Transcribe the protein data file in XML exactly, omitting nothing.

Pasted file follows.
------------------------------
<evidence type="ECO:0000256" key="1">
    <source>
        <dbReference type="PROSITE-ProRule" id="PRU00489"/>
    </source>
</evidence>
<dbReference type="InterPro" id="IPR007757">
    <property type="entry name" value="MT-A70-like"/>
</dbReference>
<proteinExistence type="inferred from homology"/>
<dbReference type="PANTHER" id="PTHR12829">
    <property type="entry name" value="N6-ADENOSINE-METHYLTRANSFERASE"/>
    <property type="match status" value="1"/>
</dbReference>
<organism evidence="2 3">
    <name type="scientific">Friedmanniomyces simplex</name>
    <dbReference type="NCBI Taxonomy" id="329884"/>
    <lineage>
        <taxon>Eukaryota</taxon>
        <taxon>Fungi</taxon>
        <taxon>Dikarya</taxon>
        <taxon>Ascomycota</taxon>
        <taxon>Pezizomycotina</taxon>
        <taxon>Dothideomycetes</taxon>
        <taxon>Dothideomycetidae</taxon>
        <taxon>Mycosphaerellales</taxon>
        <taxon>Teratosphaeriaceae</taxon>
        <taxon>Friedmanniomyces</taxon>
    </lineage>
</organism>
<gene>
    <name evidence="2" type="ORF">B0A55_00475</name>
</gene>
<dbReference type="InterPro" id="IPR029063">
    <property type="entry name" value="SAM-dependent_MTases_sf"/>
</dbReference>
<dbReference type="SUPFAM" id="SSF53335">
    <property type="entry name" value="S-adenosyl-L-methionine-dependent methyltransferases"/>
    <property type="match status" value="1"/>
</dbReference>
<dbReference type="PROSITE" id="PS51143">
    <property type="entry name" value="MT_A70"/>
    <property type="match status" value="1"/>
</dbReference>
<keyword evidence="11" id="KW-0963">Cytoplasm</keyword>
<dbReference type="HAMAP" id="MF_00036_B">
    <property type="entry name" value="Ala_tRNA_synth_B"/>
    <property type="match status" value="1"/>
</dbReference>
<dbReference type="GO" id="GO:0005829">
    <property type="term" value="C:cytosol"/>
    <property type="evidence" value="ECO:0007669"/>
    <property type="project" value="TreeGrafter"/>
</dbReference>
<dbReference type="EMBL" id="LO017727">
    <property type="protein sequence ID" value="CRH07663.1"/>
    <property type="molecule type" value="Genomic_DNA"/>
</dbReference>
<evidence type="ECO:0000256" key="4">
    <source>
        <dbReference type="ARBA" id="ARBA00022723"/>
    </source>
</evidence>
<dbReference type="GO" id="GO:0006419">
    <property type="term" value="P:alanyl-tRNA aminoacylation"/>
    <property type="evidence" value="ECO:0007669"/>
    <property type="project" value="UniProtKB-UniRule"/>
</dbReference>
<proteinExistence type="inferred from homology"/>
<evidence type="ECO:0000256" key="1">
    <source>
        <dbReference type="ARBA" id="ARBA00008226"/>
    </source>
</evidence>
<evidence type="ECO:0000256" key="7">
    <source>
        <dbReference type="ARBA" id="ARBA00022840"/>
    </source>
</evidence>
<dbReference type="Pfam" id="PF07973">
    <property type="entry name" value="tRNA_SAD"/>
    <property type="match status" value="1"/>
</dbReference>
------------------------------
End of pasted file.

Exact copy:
<evidence type="ECO:0000256" key="1">
    <source>
        <dbReference type="PROSITE-ProRule" id="PRU00489"/>
    </source>
</evidence>
<dbReference type="InterPro" id="IPR007757">
    <property type="entry name" value="MT-A70-like"/>
</dbReference>
<proteinExistence type="inferred from homology"/>
<dbReference type="PANTHER" id="PTHR12829">
    <property type="entry name" value="N6-ADENOSINE-METHYLTRANSFERASE"/>
    <property type="match status" value="1"/>
</dbReference>
<organism evidence="2 3">
    <name type="scientific">Friedmanniomyces simplex</name>
    <dbReference type="NCBI Taxonomy" id="329884"/>
    <lineage>
        <taxon>Eukaryota</taxon>
        <taxon>Fungi</taxon>
        <taxon>Dikarya</taxon>
        <taxon>Ascomycota</taxon>
        <taxon>Pezizomycotina</taxon>
        <taxon>Dothideomycetes</taxon>
        <taxon>Dothideomycetidae</taxon>
        <taxon>Mycosphaerellales</taxon>
        <taxon>Teratosphaeriaceae</taxon>
        <taxon>Friedmanniomyces</taxon>
    </lineage>
</organism>
<gene>
    <name evidence="2" type="ORF">B0A55_00475</name>
</gene>
<dbReference type="InterPro" id="IPR029063">
    <property type="entry name" value="SAM-dependent_MTases_sf"/>
</dbReference>
<dbReference type="SUPFAM" id="SSF53335">
    <property type="entry name" value="S-adenosyl-L-methionine-dependent methyltransferases"/>
    <property type="match status" value="1"/>
</dbReference>
<dbReference type="PROSITE" id="PS51143">
    <property type="entry name" value="MT_A70"/>
    <property type="match status" value="1"/>
</dbReference>
<keyword evidence="11" id="KW-0963">Cytoplasm</keyword>
<dbReference type="HAMAP" id="MF_00036_B">
    <property type="entry name" value="Ala_tRNA_synth_B"/>
    <property type="match status" value="1"/>
</dbReference>
<dbReference type="GO" id="GO:0005829">
    <property type="term" value="C:cytosol"/>
    <property type="evidence" value="ECO:0007669"/>
    <property type="project" value="TreeGrafter"/>
</dbReference>
<dbReference type="EMBL" id="LO017727">
    <property type="protein sequence ID" value="CRH07663.1"/>
    <property type="molecule type" value="Genomic_DNA"/>
</dbReference>
<evidence type="ECO:0000256" key="4">
    <source>
        <dbReference type="ARBA" id="ARBA00022723"/>
    </source>
</evidence>
<dbReference type="GO" id="GO:0006419">
    <property type="term" value="P:alanyl-tRNA aminoacylation"/>
    <property type="evidence" value="ECO:0007669"/>
    <property type="project" value="UniProtKB-UniRule"/>
</dbReference>
<proteinExistence type="inferred from homology"/>
<evidence type="ECO:0000256" key="1">
    <source>
        <dbReference type="ARBA" id="ARBA00008226"/>
    </source>
</evidence>
<evidence type="ECO:0000256" key="7">
    <source>
        <dbReference type="ARBA" id="ARBA00022840"/>
    </source>
</evidence>
<dbReference type="Pfam" id="PF07973">
    <property type="entry name" value="tRNA_SAD"/>
    <property type="match status" value="1"/>
</dbReference>